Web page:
Now, about the matter of circulating petitions. You can get petition forms from the county Board of Elections. Take a black ink pen and a clipboard with you when you gather signatures, so that you make it easy for people to sign without having to fumble around. How many signatures you must gather depends on the election you are running for, and whether you are running as a candidate of a political party or not. Do not collect more than 3 times the minimum number of signatures required. Pay attention to the form. The blanks at the beginning of the form must be filled in prior to collecting any signatures. The blanks at the end of the form, where the petition circulator certifies and attests to collecting and witnessing all the signatures on the form, is to be filled out after collecting the signatures. On any given form, there must be only one petition circulator, so if two or more people are circulating petitions for you, they must do so on separate forms, not ever on the same form. Those who circulate petitions for you must be currently registered Ohio voters, and they must not be from a different political party than the candidate, if running in a partisan race, so don’t enlist the help of underage high school students to circulate petitions for you, since they wouldn’t be registered voters.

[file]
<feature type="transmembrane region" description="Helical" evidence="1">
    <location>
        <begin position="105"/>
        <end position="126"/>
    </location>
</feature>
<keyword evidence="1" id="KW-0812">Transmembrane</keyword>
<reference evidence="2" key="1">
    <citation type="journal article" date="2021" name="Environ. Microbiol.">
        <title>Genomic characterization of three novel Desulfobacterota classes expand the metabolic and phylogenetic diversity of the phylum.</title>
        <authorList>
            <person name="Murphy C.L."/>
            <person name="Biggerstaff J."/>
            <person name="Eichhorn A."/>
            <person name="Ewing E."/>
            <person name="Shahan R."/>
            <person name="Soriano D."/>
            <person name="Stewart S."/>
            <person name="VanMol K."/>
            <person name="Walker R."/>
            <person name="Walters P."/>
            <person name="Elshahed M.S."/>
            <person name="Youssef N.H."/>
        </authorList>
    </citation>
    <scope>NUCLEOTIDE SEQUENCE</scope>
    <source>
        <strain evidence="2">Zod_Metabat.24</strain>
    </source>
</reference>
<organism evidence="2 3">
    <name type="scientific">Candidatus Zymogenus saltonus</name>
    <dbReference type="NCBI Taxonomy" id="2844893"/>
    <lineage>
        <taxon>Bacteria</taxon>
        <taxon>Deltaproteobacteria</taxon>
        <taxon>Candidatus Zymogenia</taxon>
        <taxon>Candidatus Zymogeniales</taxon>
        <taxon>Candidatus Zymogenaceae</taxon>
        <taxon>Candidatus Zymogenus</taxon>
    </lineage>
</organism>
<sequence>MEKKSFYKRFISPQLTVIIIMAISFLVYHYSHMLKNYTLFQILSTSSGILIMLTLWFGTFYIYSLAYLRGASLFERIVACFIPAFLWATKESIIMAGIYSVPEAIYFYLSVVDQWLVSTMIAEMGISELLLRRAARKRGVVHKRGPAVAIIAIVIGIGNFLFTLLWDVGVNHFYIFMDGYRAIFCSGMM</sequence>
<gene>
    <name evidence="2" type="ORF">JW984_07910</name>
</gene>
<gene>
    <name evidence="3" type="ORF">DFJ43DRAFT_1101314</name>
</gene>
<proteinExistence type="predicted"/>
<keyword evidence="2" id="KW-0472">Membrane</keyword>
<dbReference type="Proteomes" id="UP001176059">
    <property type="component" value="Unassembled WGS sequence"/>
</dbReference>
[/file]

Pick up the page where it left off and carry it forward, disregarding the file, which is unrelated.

I recommend getting “walk lists” of the precincts that you’ll be running for election in, from the BoE. The “walk lists” should show you the names of registered voters with their street addresses and party affiliations. This way, you can make sure you are gathering VALID signatures. You wouldn’t want the Board of Elections throwing out your petitions because signatures were found not to be valid. Workers at the Board of Elections will be verifying that the signatures on your form match the signatures they have on file from the voter registration records. They’ll verify that the name, signature, address, and party affiliation all match up between the petitions and the voter records. That’s why I recommend walk lists. You won’t see voter signatures on the walk lists, but you will be able to match up names, addresses, and party affiliations, since the walk list is generated from the voter records that the BoE has.